Friedman was fascinated. “It was very interesting to see how legal and historical research could mesh and complement each other,” he said. The case became the basis of his thesis for the Jay and Jeanie Schottenstein Honors Program, and he later condensed his research into an article titled, “ ‘A Special Concern’: The Story of Keyishian V. Board of Regents,” which was published in the Journal of College and University Law—a rare feat for an undergraduate in the historical field.
“Elie Friedman is a brilliant and original thinker,” said Schrecker. “One of the things historians have to do when they deal with primary research materials is figure out how to organize the information, and he did that almost instinctively. It was like having a colleague in my classes.”
As Friedman continued to work closely with Schrecker over the semesters that followed, his fascination with legal history became a guiding theme in his undergraduate and graduate careers. “I was really interested in law, the rules that society creates for itself and how they manifest in people’s everyday lives,” he explained.
While still an undergraduate, Friedman began simultaneous studies at YU’s Rabbi Isaac Elchanan Theological Seminary and Bernard Revel Graduate School for Jewish Studies. He graduated from Yeshiva College in May 2011 and will complete his master’s degree this summer, with semikha [ordination] to follow next year. Rabbinic and halakhic [Jewish law] studies dovetail perfectly with his interests in American law and history. “The idea that I could study law in the context of history definitely came from my study of gemara and seeing the tensions of how halakha plays out in everyday life.”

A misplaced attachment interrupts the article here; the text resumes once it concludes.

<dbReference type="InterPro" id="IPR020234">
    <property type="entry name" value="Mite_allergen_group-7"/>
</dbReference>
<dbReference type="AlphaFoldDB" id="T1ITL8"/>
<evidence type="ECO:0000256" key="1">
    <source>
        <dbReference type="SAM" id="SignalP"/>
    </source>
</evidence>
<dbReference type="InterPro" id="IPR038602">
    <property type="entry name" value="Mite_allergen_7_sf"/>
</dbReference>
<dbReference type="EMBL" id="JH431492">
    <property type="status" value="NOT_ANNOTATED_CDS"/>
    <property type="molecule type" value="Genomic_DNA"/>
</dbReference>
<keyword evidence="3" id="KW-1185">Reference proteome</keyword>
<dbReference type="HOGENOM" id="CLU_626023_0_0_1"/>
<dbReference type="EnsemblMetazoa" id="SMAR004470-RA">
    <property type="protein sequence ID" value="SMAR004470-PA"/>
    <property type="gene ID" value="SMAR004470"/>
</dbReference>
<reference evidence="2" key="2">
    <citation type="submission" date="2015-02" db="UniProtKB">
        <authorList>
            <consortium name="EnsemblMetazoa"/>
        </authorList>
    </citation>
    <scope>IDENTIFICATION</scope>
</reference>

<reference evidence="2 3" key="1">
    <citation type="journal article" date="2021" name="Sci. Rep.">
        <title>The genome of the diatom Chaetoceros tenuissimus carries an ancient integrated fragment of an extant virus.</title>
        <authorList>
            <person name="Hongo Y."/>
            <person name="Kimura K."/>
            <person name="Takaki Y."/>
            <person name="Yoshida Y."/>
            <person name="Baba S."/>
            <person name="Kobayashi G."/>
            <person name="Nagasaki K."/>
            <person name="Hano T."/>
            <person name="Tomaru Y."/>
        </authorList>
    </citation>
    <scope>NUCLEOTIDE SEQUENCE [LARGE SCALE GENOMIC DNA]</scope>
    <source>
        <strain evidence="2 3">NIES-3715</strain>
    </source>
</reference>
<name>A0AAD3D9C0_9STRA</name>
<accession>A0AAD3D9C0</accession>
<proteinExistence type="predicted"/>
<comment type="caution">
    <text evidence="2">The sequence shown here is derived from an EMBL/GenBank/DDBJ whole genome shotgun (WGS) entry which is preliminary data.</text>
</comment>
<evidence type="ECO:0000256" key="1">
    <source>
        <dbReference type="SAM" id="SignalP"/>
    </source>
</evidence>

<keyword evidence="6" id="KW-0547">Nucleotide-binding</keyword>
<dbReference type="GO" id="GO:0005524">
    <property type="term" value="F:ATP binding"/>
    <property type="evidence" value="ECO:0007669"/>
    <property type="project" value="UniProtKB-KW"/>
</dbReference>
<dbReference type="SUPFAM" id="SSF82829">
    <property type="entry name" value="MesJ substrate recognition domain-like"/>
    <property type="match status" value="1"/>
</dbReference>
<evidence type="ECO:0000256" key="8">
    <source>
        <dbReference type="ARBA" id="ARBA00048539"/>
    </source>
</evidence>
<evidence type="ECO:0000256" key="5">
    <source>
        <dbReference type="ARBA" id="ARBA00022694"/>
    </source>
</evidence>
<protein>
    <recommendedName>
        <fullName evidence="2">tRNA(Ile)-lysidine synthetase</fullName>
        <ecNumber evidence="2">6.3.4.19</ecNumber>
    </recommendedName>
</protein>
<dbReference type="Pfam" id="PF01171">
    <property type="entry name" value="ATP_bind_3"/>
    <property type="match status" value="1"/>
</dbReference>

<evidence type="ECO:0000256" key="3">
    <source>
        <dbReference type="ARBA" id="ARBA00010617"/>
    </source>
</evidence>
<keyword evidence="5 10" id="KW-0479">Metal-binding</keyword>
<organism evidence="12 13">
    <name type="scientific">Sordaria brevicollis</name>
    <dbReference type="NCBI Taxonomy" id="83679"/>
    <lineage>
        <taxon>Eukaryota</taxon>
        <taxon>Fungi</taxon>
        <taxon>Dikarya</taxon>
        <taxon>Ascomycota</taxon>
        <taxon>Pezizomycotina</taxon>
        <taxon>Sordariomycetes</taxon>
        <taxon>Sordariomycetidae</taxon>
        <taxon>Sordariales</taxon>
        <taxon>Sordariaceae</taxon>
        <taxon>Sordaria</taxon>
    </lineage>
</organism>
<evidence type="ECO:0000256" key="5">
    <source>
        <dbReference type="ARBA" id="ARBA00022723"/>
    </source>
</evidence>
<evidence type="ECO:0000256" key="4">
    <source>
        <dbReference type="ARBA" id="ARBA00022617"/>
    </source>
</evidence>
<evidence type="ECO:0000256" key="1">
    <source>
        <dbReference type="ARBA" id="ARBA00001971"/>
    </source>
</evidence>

Currently, Friedman is a rabbinic intern at the Organization for the Resolution of Agunot (ORA). In the fall, he will balance his advanced Judaic learning with further exploration of the legal history field in a joint law and history program at Yale Law School.
“What got me through all the different stages of research and college applications was having Dr. Schrecker as a mentor,” said Friedman. “She is a prominent scholar in her field and a great resource because of many professional connections, but at the same time down to earth and warm and caring on a personal level. She takes an active interest in her students and helps them pursue things they may not even realize they wanted to do.”
Friedman felt his relationship with Schrecker was one of many fostered by the intimate classroom atmosphere at Yeshiva University. “Because YU is small, it creates a much deeper experience and greater array of opportunities,” he said. “Most of my classes had around 10 students in them and you develop such a strong connection with your professors in that environment.”
Schrecker agreed. “One of the major benefits of a YU education is that our students truly know us and we truly know them. Here, Elie was able to do the kind of research that someone in graduate school or a faculty member might… He has already started his scholarly career.”